Top 10 Best Quirky Restaurants in London
Did you ever think that you'd be fine-dining on wheels as you cruise around London's famous streets and landmarks? Nope, neither did we. Bustronome is an authentic and original restaurant in a luxurious double-decker bus, showcasing the very best in fine French seasonal dishes. With huge panoramic windows offering 360 views, see London is a whole new way - with a belly of food and glass of wine in hand. If a memorable dining experience is what you're after, then this 2-hour culinary journey is like no other.
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Rainforest Cafe is a tropical hideaway in the heart of the West End. This unusual restaurant recreates the sights and sounds of the Amazon Rainforest with the help of stunning special effects such as thunder and lightning storms, tropical rain showers and cascading waterfalls. The restaurant is also home to a cast of astounding, lifelike, animatronic inhabitants including chattering gorillas, a menacing jaguar and our trumpeting elephants. Rainforest Cafe offers a varied menu of American and tropical cuisine made from the freshest ingredients. Combine this imaginative food with the magical scenery and you have a great time out for the whole family.
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Spread over two floors of a converted 18th-century Mayfair building, Sketch marries food, art and music in happy partnership. Dining at The Gallery - Sketch's more casual eatery - you become completely immersed in Turner Prize-winning artist Martin Creed's work. You sit on it. You eat off it. You drink from it. A mismatch of colour and design, the space is matched by a culturally mismatched menu which features Japanese, Spanish, British, French and Italian.
Vintage quirk in all its glory, Russian Mari Vanna guarantees a memorable experience. The unusual decor - a catacomb for everything every grandma has ever owned, including tapestries, crockery, lace, knick-knacks and endless china dolls - is only overshadowed by the even more unusual menu. Visit for homemade vodka, shuba, kholodetz and an out-of-this-world experience.
Opera is a beautiful art that is enjoyed by many. Music lovers pay a lot of money to watch performances in some of London's illustrious venues. Singing waiters, however, is something you mostly tend to find in America. It's highly cheesy and embarrassing. Bel Canto, however, have combined fine French dining with the art of opera singing. This uniquely quirky themed restaurant which is situated in Hyde Park allows diners to eat sumptuous dishes whilst listening to waiters singing beautiful arias. Join the Opera Diners Club and enjoy La Boheme with your rabbit Ballantine. It is something Pavarotti would applaud.
There are a variety of reasons why this unusual dining experience is included in this Top 10 guide. Firstly, the wine list: a concise menu of Old and New World finds and one-offs from places as exotic as Hungary, Turkey and Hampshire. Secondly, the seating arrangement: here you're asked to make friends with people you don't know and eat dinner with them. Thirdly, this is a floating restaurant, that moves: disembarking from Paddington, this round-trip dinner takes you up to Camden via the Maida Hill Tunnel, providing plenty of Instagram moments. Also, the food menu: different each day, and based on whatever the crew can find and forage. Exciting!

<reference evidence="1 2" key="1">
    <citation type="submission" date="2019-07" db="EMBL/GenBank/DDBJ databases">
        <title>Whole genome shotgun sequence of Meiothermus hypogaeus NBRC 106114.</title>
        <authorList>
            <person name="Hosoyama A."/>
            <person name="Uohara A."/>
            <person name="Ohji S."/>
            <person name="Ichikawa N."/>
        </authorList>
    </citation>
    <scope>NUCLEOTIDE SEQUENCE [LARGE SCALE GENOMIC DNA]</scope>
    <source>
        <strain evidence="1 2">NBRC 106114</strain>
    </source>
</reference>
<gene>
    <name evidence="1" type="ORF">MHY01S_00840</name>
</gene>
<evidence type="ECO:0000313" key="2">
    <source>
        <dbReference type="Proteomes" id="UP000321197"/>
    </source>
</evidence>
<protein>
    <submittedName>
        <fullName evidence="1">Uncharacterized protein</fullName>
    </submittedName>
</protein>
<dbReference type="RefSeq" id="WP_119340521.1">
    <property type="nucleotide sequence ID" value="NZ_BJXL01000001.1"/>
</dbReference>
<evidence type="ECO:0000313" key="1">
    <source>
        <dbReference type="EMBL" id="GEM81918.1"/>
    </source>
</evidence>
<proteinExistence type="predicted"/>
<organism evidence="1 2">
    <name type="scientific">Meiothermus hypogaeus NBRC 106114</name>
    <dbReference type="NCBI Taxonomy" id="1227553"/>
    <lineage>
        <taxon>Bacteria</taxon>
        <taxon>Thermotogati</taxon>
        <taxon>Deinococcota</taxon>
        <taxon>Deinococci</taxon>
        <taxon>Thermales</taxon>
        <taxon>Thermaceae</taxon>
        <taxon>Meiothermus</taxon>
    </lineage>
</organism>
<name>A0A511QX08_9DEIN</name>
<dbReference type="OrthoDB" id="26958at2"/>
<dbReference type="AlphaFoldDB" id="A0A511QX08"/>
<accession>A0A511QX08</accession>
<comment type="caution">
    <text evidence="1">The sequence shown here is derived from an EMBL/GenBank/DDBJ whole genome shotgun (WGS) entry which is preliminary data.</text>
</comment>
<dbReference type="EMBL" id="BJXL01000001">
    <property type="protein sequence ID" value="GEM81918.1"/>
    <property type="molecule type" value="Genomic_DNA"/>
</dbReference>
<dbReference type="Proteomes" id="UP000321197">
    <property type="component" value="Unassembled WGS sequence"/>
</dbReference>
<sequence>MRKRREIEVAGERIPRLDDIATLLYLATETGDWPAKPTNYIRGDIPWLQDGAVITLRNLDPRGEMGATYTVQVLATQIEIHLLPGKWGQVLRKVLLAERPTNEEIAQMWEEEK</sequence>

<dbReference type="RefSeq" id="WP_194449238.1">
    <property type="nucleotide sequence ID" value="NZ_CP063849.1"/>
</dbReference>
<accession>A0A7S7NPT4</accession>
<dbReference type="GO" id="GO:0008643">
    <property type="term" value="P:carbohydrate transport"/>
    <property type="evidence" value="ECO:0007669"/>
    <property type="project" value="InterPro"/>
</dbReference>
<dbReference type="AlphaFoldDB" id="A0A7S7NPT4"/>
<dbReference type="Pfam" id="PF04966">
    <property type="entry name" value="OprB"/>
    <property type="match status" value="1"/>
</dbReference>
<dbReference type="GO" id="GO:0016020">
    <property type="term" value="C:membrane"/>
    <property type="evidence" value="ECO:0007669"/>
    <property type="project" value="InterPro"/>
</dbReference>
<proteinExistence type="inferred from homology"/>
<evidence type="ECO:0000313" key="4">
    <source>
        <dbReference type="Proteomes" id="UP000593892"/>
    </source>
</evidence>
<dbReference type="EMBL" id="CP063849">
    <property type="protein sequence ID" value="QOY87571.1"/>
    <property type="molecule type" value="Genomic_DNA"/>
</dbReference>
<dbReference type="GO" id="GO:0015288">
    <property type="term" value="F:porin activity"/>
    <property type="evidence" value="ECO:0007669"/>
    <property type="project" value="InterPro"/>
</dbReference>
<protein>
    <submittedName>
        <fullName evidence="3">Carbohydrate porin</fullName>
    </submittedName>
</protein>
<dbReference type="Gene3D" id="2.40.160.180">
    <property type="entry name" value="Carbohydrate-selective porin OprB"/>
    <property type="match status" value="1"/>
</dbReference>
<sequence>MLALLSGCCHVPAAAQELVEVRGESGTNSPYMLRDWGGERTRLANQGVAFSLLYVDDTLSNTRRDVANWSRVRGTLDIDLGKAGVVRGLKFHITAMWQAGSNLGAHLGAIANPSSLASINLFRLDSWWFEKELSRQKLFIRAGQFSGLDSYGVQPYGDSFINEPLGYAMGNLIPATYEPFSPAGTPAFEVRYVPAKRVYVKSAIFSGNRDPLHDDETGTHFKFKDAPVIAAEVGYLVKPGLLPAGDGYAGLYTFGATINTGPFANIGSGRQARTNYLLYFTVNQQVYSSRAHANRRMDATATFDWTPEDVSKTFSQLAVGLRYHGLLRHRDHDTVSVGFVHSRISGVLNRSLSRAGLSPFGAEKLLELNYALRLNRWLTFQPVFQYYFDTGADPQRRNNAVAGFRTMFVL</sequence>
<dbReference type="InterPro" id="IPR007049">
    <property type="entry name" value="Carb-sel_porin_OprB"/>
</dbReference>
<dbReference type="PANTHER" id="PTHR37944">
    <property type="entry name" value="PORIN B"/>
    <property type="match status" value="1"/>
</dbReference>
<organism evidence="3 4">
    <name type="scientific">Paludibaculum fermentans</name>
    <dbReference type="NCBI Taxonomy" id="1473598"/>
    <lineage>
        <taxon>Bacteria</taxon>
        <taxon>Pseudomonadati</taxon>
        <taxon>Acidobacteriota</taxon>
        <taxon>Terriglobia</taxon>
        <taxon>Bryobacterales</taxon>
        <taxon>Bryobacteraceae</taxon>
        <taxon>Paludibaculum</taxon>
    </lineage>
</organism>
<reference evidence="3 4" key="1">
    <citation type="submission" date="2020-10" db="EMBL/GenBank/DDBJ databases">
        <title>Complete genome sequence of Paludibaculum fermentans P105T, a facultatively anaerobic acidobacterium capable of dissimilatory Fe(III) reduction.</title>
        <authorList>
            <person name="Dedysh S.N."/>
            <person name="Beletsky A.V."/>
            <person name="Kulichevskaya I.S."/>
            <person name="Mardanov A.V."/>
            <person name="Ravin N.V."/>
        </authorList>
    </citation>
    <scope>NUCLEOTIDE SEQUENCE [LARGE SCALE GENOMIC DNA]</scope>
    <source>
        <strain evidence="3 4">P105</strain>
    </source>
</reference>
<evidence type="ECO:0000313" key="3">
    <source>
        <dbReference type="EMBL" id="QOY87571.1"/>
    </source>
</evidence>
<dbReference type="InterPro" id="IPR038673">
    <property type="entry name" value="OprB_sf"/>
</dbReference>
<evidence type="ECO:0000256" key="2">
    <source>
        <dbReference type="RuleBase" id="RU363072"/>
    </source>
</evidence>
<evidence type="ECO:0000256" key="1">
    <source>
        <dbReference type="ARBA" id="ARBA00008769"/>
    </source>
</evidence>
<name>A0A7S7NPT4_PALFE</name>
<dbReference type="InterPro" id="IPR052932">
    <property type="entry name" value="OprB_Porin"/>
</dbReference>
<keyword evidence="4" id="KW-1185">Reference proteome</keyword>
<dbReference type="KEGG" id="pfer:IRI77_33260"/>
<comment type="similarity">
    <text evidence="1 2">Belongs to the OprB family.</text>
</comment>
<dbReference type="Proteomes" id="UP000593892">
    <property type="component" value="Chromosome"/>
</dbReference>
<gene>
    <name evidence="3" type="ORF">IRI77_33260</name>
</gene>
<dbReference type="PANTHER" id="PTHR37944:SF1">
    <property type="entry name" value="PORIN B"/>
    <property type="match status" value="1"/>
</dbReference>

Vauxhall & Oval
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Brunswick House is home to Lassco, seller of architectural antiques (which, if you were wondering, is things like interesting door knobs) and, well, it's just full of, you know, lots of stuff. The café is also full of stuff. They serve deceptively simple sounding food, which is also delicious; dishes such as baked aubergines, courgettes & Neal's Yard ricotta. And if you like any of the stuff you see decorating the café, you can buy it and take it home with you. Stuff yourself!
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A Pan Asian dinner menu; nothing out of the ordinary there. A Covent Garden location; seems pretty standard. Lively cocktails and refreshing punches; so very London. So what's the big diff with Circus? Look to the restaurant's name and therein lies your answer. It's not every meal at which you sit, en masse, along one long communal table, eating, drinking and being merry, whilst acrobats, contortionists, fire breathers and burlesque dancers parade up and down the table (pictured above). Keep hold of your drink! An unusual way to do 'dinner and a show in the West End'.
Walk into Sarastro on Drury Lane and you may think you are in a shop in Venice looking at costumes for a carnival. It is extremely lavish with tapestries hanging alongside flamboyant, decorative artwork. Keepsakes of past shows adorn the walls as you sit on gilt furniture and order food from a menu designed to rebuff the pretentious. Salad, pasta, mezze platters or lamb can be enjoyed alongside a string quartet and opera singers who hold performances on a Monday. Watch from the balcony above or in the opera boxes below. Indulge in their uniquely deluxe show after the show.
It doesn't get any quirkier than quintessentially British restaurant Maggie Jones's, which has been open since the sixties. Originally entitled Nan's Kitchen, the restaurant was renamed Maggie Jones's in honour of its most famous client, Princess Margaret, who used to book under the alias "Maggie Jones". Maggie's has been a favourite haunt among Kensington locals for over 50 years. Cosy, rustic, informal and incurably romantic, the family-owned restaurant is tucked away in a little cul-de-sac. It is warm, friendly and traditional, with a generous menu full of classic dishes, beautifully cooked, including a selection of pies, as well as daily soups, salads and roasts.